Optional English subtitles are included, and, bizarrely, are not enabled by default. They cover only the Dutch, German and Hebrew dialogue, with the small number of English lines going unsubtitled. The text is legible and appropriately sized, although there are a couple of spelling mistakes, and they rather annoyingly fall about half-way between the image itself and the black letterbox bar at the bottom of the screen, without the option to adjust the position.
Tartan have ported over all of the extras from their standard definition release, and in doing so have made the unusual decision to display them in a small window on the Extras menu rather than having them fill the screen. On the one hand, this allows them to look considerably crisper than they would have had they been scaled up to 1080i, or if the display had switched to 480i to display them, but it is likely to annoy those with smaller displays. It would have been nice if Tartan had allowed the option for the viewer to decide for themselves whether to view these extras full screen or windowed.
In addition to the original theatrical trailer, two separate interviews are provided with Paul Verhoeven and Carice Van Houten, using the familiar Tartan format of displaying an on-screen text question and then featuring the participant's spoken answer. Verhoeven is on top form throughout, cheerfully discussing his reasons for returning to his roots (apparently Hollow Man, a project that didn't interest him at all, was the final straw) and his stormy relationship with the critics, whom he claims have never given him an easy ride. He also covers, in considerable detail, the casting of Van Houten as Rachel, spending an inordinate amount of time on the notorious "shit shower" scene, claiming that at one point, when she became fed up after doing several takes, he suggested that the pair of them have a wrestle in the muck together.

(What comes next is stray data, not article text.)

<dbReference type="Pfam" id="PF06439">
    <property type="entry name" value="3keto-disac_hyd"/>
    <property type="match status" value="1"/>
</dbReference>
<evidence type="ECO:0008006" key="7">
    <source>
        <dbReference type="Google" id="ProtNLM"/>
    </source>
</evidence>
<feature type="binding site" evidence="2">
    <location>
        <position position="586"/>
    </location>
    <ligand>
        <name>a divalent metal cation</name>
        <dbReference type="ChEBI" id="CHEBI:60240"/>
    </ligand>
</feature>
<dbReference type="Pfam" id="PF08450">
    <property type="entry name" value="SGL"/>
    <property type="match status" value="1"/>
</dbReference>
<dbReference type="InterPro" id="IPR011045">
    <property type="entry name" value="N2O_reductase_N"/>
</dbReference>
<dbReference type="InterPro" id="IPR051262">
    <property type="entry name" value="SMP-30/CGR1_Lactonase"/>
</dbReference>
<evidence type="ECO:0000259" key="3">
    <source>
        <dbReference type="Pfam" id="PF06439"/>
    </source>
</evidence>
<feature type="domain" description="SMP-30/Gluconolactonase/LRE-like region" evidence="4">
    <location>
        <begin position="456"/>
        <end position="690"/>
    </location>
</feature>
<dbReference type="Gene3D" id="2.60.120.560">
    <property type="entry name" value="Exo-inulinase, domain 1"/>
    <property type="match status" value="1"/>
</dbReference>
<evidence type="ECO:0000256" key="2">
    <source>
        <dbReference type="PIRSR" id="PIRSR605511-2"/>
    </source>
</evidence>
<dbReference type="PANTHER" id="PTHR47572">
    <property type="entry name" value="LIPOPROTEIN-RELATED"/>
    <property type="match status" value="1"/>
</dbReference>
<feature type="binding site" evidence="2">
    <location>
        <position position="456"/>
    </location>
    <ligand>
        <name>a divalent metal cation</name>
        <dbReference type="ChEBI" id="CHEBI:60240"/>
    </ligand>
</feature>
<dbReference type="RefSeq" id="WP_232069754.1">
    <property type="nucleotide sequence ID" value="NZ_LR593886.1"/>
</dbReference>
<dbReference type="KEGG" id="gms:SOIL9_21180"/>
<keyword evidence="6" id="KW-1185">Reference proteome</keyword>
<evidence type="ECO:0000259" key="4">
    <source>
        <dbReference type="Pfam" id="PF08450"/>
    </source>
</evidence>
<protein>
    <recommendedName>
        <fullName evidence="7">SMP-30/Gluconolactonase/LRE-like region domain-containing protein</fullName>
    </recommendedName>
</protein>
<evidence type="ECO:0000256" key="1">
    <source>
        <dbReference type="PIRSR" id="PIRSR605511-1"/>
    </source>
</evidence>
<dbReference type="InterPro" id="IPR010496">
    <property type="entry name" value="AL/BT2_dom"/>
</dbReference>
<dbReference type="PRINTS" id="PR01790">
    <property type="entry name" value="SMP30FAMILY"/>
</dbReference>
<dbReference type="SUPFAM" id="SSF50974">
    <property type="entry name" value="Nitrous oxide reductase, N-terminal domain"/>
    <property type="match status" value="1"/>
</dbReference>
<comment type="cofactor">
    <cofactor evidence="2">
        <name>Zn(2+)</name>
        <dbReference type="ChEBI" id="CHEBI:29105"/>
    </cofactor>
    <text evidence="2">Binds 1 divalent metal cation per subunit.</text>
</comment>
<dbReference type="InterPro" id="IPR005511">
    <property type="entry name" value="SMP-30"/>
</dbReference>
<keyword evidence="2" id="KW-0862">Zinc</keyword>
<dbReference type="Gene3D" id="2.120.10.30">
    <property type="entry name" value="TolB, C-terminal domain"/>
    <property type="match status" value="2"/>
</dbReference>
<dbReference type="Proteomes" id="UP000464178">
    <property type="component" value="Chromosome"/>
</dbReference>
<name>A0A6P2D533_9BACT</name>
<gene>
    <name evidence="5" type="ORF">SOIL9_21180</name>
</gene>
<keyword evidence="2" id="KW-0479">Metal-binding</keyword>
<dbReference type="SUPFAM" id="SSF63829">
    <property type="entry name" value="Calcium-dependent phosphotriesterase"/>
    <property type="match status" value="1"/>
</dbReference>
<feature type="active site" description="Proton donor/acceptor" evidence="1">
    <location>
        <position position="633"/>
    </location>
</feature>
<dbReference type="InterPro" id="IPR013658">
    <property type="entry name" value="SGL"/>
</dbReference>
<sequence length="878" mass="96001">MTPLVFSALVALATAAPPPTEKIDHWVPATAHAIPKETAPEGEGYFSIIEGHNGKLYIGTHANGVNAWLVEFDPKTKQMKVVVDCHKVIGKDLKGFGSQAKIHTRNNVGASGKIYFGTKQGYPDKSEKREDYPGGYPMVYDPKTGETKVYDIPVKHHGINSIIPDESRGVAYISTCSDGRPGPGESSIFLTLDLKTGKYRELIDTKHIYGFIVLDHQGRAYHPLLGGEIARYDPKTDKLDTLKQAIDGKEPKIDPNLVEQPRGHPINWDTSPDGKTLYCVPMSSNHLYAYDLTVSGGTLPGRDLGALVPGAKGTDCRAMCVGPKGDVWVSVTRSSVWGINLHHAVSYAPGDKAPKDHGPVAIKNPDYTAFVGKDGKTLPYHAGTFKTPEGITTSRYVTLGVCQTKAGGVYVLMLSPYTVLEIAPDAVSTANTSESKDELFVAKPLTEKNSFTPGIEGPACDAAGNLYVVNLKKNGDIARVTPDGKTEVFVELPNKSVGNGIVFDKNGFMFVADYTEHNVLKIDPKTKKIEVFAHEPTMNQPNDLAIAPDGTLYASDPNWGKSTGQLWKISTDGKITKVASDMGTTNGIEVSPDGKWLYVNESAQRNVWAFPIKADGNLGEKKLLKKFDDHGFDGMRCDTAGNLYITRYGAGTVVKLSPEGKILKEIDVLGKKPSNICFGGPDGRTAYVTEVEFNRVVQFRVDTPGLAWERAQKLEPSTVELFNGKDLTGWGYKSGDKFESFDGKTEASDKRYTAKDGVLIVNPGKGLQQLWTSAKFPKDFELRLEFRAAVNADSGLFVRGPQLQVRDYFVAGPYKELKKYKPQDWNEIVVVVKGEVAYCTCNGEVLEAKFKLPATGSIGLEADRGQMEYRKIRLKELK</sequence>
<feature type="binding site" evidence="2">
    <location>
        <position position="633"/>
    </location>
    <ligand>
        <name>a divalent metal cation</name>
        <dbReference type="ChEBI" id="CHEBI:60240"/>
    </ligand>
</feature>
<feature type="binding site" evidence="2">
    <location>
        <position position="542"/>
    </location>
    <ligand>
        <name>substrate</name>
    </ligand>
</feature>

The 22-minute Van Houten interview, meanwhile, operates at a slower pace, but the actress is enthusiastic about the film, the character of Rachel, and working with Verhoeven, describing how his reputation as a tyrant completely contrasted with her own experience with him. She comes across as intelligent and thoroughly self-deprecating, joking, when asked about whether she would consider a Hollywood career, that Woody Allen hasn't called her yet, but probably because "he has Scarlett" (an amusing reference, perhaps, to an article in the Observer which described Van Houten's performance in Black Book as "putting even Scarlett [Johansson] in the shade").
As insightful as these interviews were, I couldn't help wishing that they went a bit further. In that regard, the upcoming US release from Sony, which features a commentary by Verhoeven and a behind the scenes documentary, will probably have more to offer.
Call it a guilty pleasure if you like, but Black Book is one of the most engaging films I've seen in recent years, and definitely Paul Verhoeven's best offering in a long time. Tartan's Blu-ray release offers up an impressive transfer and audio options, alongside extras that are insightful but rather limited in quantity.
9 out of 10